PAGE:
AA doesn't ground handles QF's planes nor do they services them. The hanger that QF use (former TWA hanger) belong to them and not AA. All checks and small MX are preformed in-house.


User currently offlineFlyASAGuy2005 From United States of America, joined Sep 2007, 7004 posts, RR: 11
Reply 19, posted (4 years 8 months 2 weeks 4 days 6 hours ago) and read 12903 times:



Quoting BMI727 (Reply 15):
I don't really know about D checks, but it is probably over a month.

I've done quite a few TOC tours over at the DL campus. I've always heard about 30 days or right around there.



What gets measured gets done.
User currently offlineVs346 From United States of America, joined Mar 2004, 339 posts, RR: 1
Reply 20, posted (4 years 8 months 2 weeks 4 days 5 hours ago) and read 11793 times:



Quoting Jcded (Reply 16):
QF planes land morning in LA remain over day and leave at night, sometimes there are upto 4 QF widebodies on the ground.

This has never made sense to me. Why not have the flight scheduled so that there is an outbound flight about 120 minutes after an inbound? Isn't this better utilization of the fleet? On most transatl flights, the turn is asap, regardless if it's the same plane or one that's come from somewhere else and headed back to base.

The only theory I've come up with is a timing thing, with the length of the flight to Australia, it's hard to schedule flights to leave at a reasonable hour from LAX and to also arrive at a reasonable hour in SYD or MEL. Is this part of the reason?



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User currently offlineCloudyapple From Hong Kong, joined Jul 2005, 2453 posts, RR: 9
Reply 21, posted (4 years 8 months 2 weeks 4 days 5 hours ago) and read 11574 times:



Quoting Vs346 (Reply 20):
This has never made sense to me. Why not have the flight scheduled so that there is an outbound flight about 120 minutes after an inbound? Isn't this better utilization of the fleet? On most transatl flights, the turn is asap, regardless if it's the same plane or one that's come from somewhere else and headed back to base.

The only theory I've come up with is a timing thing, with the length of the flight to Australia, it's hard to schedule flights to leave at a reasonable hour from LAX and to also arrive at a reasonable hour in SYD or MEL. Is this part of the reason?

You answered your own question.



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User currently offlineN104UA From United States of America, joined Dec 2007, 897 posts, RR: 0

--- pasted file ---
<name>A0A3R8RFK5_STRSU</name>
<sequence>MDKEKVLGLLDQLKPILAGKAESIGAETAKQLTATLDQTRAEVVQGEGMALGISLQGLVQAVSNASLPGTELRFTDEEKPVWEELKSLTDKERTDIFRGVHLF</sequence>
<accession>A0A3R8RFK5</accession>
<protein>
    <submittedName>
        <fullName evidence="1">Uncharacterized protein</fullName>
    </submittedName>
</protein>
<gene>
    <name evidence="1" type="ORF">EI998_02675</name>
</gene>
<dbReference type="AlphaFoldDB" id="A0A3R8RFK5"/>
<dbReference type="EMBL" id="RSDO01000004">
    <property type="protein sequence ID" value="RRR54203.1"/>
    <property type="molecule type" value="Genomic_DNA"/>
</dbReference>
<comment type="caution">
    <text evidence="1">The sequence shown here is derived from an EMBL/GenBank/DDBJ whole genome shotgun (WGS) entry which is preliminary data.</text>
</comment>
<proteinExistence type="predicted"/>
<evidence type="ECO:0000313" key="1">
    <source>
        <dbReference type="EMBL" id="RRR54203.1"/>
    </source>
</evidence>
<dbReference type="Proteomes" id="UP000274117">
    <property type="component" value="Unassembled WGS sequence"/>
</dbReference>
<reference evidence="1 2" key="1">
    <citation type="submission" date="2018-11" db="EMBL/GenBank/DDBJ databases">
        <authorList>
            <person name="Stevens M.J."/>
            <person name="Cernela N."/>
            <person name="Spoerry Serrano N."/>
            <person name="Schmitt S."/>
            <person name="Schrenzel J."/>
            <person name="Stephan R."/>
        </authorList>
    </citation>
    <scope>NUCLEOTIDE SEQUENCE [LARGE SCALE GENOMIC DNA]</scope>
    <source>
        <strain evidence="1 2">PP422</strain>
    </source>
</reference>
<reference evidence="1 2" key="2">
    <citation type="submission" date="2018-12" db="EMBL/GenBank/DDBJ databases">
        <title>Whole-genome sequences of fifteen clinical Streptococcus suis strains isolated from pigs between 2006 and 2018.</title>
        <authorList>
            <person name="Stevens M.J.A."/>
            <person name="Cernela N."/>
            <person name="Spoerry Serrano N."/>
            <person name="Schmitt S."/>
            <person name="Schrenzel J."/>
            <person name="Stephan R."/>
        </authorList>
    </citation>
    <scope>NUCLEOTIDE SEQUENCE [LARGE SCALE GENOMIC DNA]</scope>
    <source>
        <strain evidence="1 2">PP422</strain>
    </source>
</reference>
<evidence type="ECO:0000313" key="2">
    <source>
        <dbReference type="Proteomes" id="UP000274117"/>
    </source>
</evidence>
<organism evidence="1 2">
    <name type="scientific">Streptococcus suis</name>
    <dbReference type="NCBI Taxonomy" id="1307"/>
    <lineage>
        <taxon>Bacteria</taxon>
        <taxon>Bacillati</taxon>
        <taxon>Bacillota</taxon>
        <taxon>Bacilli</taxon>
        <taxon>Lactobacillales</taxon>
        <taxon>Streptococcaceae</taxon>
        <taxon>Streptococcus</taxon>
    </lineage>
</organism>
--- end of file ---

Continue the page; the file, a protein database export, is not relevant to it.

Reply 22, posted (4 years 8 months 2 weeks 4 days 4 hours ago) and read 11106 times:



Quoting Vs346 (Reply 20):
Quoting Jcded (Reply 16):
QF planes land morning in LA remain over day and leave at night, sometimes there are upto 4 QF widebodies on the ground.

This has never made sense to me. Why not have the flight scheduled so that there is an outbound flight about 120 minutes after an inbound? Isn't this better utilization of the fleet? On most transatl flights, the turn is asap, regardless if it's the same plane or one that's come from somewhere else and headed back to base.

The only theory I've come up with is a timing thing, with the length of the flight to Australia, it's hard to schedule flights to leave at a reasonable hour from LAX and to also arrive at a reasonable hour in SYD or MEL. Is this part of the reason?

Exactly when a flight arrives in LAX at 7am due to the time in SYD you can not leave that soon, I believe that QF does have a noon departure that arrives at 8pm +1, but then they can not leave between 3pm and 10pm due to arriving in the middle of the night in SYD and also QF does lots of MX in LAX cause then they only have about a 4hr turn in SYD back to the states so the only place to do maintenance is then LAX



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User currently onlineViscount724 From Switzerland, joined Oct 2006, 24113 posts, RR: 23
Reply 23, posted (4 years 8 months 2 weeks 4 days 4 hours ago) and read 10966 times:



Quoting Cloudyapple (Reply 21):
The only theory I've come up with is a timing thing, with the length of the flight to Australia, it's hard to schedule flights to leave at a reasonable hour from LAX and to also arrive at a reasonable hour in SYD or MEL. Is this part of the reason?

You answered your own question.